However, a small size connection between the crankcase volume 12 and the valve drive assembly housing 19, 20,21, 21', 22 is special. The valve drive assembly housing comprises one or more sections 19, 20,21', 21', 22, which is/are separate from the crankcase volume but in communication exclusively with the crankcase volume through the small size passage 23. As can be clearly seen each section 19, 20, 21, 21', 22 of the valve drive assembly housing has a lowest part situated higher in the axial direction of the cylinder bore, i. e. closer to the combustion chamber than the lowest part of the crankcase. They can therefore not form an oil sump when the engine is operated in normal positions.

Figure 4A shows one embodiment of a small size passage 23. The passage is arranged as a duct leading from the crankcase 11 to the lowest section 19 of the valve drive assembly housing. The passage 23 is free from valves and there is only a single small size passage free from valves. The small size passage 23 has an area smaller than the cross-section area of an aperture with a diameter of 40 % of the cylinder diameter and preferably smaller than 30 % of the cylinder diameter. For lubrication purposes it could be preferable to have a very small cross-section area smaller than the cross-section of an aperture with a diameter of 20 % of the cylinder diameter and preferably 10 % of the cylinder diameter. But there can also be more than one passage. In this case the total cross-section area should be smaller than the cross-section area of the mentioned sizes. One or more passages can be arranged in many ways. As shown in figure 4A the right bearing

42, i. e. a bearing on the right side of the crank mechanism 31,31', is sealed.

Therefore it will not leak between the crankcase volume 12 and the valve drive assembly housing. The left bearing 43 is not sealed. If that kind of bearing would be used on the right side it would give considerable leakage between the volumes. But it could also be partly sealed to form a small size passage of suitable area.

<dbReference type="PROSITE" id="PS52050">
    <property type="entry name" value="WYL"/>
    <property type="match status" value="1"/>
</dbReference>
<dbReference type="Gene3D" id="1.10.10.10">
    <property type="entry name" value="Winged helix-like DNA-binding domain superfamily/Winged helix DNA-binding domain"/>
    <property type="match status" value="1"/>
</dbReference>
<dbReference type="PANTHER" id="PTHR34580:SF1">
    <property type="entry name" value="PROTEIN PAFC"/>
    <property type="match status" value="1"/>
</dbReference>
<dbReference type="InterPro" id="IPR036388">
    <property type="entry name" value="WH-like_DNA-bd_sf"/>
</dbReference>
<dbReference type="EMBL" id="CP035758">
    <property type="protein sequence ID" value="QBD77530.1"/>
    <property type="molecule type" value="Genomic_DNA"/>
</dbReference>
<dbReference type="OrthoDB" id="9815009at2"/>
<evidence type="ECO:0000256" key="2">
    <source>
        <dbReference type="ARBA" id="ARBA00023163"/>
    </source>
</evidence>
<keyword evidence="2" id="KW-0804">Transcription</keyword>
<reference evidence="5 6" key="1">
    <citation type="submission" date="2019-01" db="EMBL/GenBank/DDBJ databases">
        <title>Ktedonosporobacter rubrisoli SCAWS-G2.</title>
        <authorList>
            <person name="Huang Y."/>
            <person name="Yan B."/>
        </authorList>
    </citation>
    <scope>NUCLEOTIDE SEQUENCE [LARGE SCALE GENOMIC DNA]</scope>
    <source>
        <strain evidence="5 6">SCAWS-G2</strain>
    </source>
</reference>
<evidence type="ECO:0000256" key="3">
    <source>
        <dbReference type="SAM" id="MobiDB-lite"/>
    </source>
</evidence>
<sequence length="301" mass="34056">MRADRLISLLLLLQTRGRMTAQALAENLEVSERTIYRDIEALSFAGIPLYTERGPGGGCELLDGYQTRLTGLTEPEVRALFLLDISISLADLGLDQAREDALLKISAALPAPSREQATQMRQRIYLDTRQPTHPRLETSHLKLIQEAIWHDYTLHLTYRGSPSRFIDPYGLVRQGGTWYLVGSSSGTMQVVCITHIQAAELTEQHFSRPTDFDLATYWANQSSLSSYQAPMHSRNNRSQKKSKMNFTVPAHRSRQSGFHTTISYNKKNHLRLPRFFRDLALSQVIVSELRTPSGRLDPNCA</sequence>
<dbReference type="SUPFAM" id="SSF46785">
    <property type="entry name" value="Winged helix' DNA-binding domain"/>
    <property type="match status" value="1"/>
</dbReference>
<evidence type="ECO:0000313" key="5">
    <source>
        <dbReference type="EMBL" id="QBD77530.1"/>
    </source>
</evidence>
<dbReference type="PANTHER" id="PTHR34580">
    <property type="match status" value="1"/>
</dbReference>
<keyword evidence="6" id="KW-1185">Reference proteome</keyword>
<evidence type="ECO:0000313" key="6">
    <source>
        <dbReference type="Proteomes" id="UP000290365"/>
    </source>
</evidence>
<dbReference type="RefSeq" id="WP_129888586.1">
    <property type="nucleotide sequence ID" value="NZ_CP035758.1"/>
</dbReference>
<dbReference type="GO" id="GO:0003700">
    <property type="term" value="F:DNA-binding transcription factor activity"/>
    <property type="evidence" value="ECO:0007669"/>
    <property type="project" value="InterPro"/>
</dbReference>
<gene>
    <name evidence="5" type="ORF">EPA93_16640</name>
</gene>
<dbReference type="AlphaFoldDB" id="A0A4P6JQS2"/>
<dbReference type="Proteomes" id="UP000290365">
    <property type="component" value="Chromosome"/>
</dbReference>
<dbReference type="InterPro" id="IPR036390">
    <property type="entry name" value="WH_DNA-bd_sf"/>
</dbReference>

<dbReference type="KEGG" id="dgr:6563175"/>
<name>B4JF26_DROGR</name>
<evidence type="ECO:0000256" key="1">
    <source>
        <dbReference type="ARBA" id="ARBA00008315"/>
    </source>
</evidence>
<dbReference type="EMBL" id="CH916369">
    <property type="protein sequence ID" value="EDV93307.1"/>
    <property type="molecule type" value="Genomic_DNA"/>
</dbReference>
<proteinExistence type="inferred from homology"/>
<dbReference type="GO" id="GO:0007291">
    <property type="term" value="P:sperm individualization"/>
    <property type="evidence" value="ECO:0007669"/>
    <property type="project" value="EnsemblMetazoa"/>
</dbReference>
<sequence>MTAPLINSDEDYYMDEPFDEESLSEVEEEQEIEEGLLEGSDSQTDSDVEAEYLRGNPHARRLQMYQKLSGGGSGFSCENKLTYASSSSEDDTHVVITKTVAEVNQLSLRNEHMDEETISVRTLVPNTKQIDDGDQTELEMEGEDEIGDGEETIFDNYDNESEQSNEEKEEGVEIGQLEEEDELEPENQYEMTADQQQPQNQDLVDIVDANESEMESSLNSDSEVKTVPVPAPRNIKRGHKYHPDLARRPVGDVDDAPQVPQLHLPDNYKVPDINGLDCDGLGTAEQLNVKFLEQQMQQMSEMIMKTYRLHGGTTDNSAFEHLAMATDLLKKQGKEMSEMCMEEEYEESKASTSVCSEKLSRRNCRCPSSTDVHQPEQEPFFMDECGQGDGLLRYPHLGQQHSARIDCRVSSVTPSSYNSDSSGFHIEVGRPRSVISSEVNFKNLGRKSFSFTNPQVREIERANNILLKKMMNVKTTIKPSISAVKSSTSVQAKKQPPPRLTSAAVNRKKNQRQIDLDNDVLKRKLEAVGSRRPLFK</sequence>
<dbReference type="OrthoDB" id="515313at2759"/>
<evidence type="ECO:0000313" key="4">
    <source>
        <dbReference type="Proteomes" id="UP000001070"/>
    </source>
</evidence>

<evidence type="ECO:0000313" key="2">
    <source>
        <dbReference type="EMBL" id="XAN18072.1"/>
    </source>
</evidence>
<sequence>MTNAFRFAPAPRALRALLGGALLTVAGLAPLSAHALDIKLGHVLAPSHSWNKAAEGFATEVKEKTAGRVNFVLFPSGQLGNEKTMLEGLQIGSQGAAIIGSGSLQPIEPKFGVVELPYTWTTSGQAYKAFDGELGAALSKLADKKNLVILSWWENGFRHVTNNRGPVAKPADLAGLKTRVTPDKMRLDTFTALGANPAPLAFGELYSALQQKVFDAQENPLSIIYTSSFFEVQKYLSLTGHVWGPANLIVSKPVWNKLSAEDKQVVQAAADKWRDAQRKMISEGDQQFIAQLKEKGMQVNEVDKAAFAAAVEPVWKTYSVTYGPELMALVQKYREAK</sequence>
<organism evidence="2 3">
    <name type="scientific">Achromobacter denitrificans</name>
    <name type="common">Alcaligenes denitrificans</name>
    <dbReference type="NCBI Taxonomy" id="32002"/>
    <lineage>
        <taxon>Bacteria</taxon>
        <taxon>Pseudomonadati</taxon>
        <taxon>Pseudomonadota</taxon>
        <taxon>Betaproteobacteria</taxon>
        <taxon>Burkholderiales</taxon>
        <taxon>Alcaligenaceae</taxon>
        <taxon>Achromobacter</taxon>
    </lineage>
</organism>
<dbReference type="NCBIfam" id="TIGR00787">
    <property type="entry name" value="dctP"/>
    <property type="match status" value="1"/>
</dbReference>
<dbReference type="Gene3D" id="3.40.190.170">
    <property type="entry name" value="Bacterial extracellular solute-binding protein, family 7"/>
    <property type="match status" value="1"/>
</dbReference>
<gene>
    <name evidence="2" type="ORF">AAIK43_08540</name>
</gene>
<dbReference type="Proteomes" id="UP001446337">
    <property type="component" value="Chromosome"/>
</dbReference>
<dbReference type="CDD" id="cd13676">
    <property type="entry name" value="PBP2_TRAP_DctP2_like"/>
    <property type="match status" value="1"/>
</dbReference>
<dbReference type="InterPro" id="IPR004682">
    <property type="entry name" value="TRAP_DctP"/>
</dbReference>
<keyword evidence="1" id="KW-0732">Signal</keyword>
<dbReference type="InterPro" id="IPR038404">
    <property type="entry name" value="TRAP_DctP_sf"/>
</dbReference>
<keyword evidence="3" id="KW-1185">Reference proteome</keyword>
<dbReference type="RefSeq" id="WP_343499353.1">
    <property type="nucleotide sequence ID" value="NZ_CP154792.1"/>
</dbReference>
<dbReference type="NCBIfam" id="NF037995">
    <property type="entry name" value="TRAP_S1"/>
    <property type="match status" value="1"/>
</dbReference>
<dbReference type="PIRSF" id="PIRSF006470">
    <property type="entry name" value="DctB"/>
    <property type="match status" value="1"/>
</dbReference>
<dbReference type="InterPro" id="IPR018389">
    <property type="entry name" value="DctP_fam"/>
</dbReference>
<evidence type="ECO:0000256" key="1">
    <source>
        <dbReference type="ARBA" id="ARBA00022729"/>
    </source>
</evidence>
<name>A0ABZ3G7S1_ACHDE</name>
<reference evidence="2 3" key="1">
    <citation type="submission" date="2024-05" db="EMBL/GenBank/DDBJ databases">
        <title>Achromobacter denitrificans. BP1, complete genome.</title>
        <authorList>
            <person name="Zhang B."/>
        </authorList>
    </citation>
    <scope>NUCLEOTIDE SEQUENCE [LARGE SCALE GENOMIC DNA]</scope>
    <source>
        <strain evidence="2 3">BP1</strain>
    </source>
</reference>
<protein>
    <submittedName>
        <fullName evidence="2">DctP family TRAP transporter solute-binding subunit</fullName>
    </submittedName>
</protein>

Figure 4B shows a number of different passages that use valves and are therefore opened and closed. The passage 24 connecting the crankcase volume and the lubricating place constituted by the valve drive assembly housing, 19,20, 21, 21', 22 is provided with a check valve. This check valve can be arranged to allow flow only into the valve drive assembly housing. It can also be arranged to allow flow only from the valve drive assembly housing. Usually it is in either case combined with another small size passage that is either free from valve or controlled by a valve. This also applies for the passages 25,26 and 27. The passage 25 is controlled by the piston 3, so that it is opened and shut by the piston during every stroke of the piston. The passage 26 is controlled by an axial surface of the crank mechanism 3 1'. By comparison with figure 3B it is evident that the passage 26 will be opened and shut during every revolution of the crankshaft. The crank mechanism therefore forms a rotary valve opening and shutting with possibly down to half the frequency of the opening and shutting provided by the piston for passage 25. The rotary valve control can therefore provide more possibilities for the control. Another example of a rotary valve controlled passage is passage 27, which is controlled by the peripheral outer radius of crank mechanism 31.